I get what you're saying, but I don't even remotely agree.

Negotiations generally start out highly in favor of one side, but not ridiculously so -- it shows you're not even willing to negotiate, you're just trying to make a statement. Let's say you were going out and looking for a new car with a standard MSRP of $25,000. If the salesperson told you -- in all seriousness -- he wanted $75,000, would you continue to negotiate, or would you just leave? I think most of us wouldn't waste our time.

What if he yelled, "WAIT! I'll sell it to you for $45,000!" as you were leaving? It's a big knock-off, sure, but that's just an illusion since it's clearly not within market value. Most of us wouldn't waste our time with tactics like that. I think Microsoft needs to be willing to negotiate, but Motorola isn't giving very serious offers here. The fact that they still want a 2.25 percent royalty for each Xbox sold is absolutely insane.

Simon- said,
Opening bids are usually ridiculous. Just go to any house auction and you will see that some comedian starts the bidding at $1 even though there is obviously a reserve price in play.

Ball is in Microsoft's court to make an offer that they would consider serious.

Why is this openly happening now? They need to grow up and just work it out instead making their bidding public. I'm not sure what Microsoft's endgame is here to release this information, because it makes themselves look bad for not coming to the table at all, not Google for their bid.

"Motorola publicly announced the offer"
You mean Moto's endgame! It seems like everyone's position is to make MS look as bad as possible because of the good ol' days. Public Opinion could go a long way though.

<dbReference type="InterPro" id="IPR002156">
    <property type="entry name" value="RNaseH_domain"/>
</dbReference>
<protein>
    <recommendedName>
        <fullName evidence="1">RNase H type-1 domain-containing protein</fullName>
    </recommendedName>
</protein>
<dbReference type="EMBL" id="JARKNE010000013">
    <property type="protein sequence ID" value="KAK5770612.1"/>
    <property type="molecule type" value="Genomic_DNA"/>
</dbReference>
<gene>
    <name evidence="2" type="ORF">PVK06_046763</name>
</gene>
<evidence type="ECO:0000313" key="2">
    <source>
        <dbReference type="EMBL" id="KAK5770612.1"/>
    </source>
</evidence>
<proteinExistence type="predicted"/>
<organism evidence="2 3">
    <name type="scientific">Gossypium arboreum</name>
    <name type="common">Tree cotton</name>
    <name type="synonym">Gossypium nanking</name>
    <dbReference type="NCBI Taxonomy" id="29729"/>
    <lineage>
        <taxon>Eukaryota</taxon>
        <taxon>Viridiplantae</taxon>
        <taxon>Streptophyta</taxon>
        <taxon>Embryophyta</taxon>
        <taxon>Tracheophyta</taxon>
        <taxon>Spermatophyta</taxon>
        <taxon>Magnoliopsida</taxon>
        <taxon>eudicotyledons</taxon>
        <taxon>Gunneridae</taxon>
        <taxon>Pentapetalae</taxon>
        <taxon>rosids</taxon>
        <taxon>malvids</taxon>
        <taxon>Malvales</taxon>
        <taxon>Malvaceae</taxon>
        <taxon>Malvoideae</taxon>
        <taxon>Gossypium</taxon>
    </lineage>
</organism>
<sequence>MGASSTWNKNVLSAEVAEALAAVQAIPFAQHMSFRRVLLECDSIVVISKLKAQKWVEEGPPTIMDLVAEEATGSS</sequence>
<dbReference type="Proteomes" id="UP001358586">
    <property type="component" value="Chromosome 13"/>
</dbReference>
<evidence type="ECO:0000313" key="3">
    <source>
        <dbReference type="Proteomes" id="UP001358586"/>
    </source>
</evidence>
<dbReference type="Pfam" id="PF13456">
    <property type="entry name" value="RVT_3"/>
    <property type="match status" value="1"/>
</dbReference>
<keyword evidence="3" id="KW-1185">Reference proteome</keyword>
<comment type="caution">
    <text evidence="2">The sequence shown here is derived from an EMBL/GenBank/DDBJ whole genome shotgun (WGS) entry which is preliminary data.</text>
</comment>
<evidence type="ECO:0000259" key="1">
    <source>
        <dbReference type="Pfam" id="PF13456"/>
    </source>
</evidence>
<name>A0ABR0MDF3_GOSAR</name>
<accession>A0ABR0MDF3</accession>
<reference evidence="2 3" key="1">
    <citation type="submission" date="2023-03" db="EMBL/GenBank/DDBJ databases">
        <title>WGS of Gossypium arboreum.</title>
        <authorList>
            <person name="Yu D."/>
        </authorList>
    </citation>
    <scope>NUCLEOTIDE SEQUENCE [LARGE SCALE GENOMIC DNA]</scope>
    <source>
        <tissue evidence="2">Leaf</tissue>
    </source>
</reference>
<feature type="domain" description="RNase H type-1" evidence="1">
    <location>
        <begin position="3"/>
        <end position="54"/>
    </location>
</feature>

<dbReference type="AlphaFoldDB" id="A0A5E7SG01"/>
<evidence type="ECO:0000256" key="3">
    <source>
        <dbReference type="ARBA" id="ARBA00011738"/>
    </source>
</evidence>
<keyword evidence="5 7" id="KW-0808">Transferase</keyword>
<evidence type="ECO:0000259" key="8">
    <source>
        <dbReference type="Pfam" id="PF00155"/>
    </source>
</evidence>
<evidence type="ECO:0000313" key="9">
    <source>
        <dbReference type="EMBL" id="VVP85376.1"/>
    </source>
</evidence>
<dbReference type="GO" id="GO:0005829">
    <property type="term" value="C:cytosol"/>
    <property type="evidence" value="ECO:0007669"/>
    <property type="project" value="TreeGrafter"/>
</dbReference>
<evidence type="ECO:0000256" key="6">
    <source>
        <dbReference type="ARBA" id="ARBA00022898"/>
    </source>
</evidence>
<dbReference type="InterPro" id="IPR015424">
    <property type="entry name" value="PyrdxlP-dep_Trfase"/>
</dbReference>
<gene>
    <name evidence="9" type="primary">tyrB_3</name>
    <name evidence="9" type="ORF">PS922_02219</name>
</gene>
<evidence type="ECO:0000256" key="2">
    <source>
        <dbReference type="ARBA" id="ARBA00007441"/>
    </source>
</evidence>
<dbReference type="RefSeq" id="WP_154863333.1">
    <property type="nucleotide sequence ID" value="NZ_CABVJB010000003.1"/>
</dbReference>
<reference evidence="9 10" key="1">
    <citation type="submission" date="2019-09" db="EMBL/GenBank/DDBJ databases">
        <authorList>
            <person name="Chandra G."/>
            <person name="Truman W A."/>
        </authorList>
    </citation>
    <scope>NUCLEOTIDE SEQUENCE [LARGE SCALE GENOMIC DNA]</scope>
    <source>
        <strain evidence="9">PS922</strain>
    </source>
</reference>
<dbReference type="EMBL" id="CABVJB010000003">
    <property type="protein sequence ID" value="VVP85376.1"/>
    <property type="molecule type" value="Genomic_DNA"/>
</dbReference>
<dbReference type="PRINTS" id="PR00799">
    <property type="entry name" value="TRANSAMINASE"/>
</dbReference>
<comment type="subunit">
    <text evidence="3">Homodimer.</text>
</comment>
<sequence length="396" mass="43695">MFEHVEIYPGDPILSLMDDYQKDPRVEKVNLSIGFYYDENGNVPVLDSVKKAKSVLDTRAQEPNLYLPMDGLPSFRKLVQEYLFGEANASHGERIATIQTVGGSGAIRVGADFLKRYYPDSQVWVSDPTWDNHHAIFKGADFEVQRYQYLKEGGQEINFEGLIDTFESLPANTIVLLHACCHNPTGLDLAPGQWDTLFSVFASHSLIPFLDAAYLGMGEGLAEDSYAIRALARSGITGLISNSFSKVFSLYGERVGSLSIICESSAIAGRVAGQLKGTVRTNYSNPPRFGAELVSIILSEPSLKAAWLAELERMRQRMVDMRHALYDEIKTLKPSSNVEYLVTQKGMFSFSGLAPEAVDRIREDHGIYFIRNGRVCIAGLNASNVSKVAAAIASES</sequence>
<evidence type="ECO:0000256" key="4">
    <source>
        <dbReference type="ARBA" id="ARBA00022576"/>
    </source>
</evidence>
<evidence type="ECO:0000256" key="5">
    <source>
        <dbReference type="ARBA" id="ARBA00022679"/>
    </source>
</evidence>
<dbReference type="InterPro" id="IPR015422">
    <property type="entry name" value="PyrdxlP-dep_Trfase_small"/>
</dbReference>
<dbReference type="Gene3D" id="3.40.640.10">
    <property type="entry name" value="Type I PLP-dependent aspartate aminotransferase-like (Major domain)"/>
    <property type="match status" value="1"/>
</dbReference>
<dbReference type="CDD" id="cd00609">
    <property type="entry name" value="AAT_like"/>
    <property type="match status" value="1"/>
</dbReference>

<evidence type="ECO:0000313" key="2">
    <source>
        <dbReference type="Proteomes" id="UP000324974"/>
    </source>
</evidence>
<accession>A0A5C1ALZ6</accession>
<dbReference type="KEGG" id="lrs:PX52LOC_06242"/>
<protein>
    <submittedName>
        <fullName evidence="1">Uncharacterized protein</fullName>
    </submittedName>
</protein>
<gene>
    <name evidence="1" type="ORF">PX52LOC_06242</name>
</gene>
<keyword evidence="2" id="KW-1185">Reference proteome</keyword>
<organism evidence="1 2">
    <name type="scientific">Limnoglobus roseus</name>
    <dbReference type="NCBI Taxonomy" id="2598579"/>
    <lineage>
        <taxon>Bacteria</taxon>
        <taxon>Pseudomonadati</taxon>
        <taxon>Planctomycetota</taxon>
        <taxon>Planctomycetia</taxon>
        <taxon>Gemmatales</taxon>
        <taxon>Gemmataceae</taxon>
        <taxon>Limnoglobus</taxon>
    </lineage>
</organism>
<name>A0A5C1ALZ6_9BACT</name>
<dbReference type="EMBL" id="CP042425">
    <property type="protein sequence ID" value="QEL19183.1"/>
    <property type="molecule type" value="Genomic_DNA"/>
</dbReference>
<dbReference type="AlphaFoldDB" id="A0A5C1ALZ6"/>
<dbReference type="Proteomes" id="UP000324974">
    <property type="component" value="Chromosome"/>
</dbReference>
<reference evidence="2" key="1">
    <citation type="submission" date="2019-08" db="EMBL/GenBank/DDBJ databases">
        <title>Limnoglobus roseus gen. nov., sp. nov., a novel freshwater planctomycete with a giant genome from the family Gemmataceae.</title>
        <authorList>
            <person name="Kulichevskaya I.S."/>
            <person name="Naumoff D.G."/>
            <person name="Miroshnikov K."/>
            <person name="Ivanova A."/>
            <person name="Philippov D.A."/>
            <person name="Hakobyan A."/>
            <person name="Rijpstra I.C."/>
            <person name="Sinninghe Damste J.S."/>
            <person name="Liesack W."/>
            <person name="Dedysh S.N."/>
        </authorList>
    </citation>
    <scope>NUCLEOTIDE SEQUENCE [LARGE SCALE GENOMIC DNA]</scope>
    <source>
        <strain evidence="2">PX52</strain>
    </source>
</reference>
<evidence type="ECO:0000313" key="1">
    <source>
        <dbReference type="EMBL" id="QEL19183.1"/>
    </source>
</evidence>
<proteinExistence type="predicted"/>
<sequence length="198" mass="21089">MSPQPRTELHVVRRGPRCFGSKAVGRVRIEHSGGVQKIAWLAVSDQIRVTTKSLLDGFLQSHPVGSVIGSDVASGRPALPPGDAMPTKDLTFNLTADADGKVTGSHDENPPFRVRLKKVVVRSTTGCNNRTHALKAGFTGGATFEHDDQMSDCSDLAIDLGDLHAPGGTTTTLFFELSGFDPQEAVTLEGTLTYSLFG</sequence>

This is getting ridiculous.
Motorola is dommed, forget about them. Same with Sony in the mobile market.
They made the choice to go Android and this is what happen.

boumboqc said,
This is getting ridiculous.
Motorola is dommed, forget about them. Same with Sony in the mobile market.
They made the choice to go Android and this is what happen.

What the hell does that have to do with this...?

mikeyx12 said,

What the hell does that have to do with this...?

Because MS is suing Motorola for using it's patents in it's Android based devices? So Motorola doing the only thing it could turned around and sued using it's h264 patents. But this will backfire, h264 has now become a wide spread default standard and Motorola will be forced to stick to the FRAND pricing the rest of the industry has agreed on years ago instead of trying to charge MS more.

I don't see Motorola coming out of this on top.

boumboqc said,
This is getting ridiculous.
Motorola is dommed, forget about them. Same with Sony in the mobile market.
They made the choice to go Android and this is what happen.

Yep, they should have taken your advice and gone the same route as Nokia. Bet they are slapping themselves now seeing how well Nokia is doing.

recursive said,

Yep, they should have taken your advice and gone the same route as Nokia. Bet they are slapping themselves now seeing how well Nokia is doing.

Considering that Motorola Mobility doesn't actually exist anymore (swallowed up by Google before it finally died) I'd say Nokia who's still kicking and hasn't been taken over by anyone is doing better.

GP007 said,

Considering that Motorola Mobility doesn't actually exist anymore (swallowed up by Google before it finally died) I'd say Nokia who's still kicking and hasn't been taken over by anyone is doing better.

Yep, they haven't mellowed enough for MS to swallow them whole yet.

-Alex- said,
50 cents doesn't seem much...

Those are FRAND patents.

Under FRAND, Microsoft currently pays 2c per Windows copy to license the 2300 patents for H.264 from 29 different companies.

That's 0.0008 cents for each patent.

Motorola was originally asking for 2.25% for their 50 H.264 patents.

That's 45 cents per patent on a $1000 notebook.

In other words Motorola wanted Microsoft to pay more than 5,100,000% the going rate.

FoxieFoxie said,

Those are FRAND patents.

Under FRAND, Microsoft currently pays 2c per Windows copy to license the 2300 patents for H.264 from 29 different companies.

And yet Microsoft wants $15-20 per Android device. Time to pay up Microsoft

simplezz said,

And yet Microsoft wants $15-20 per Android device. Time to pay up Microsoft

People like you need to be served a punch through your monitor for failing to read.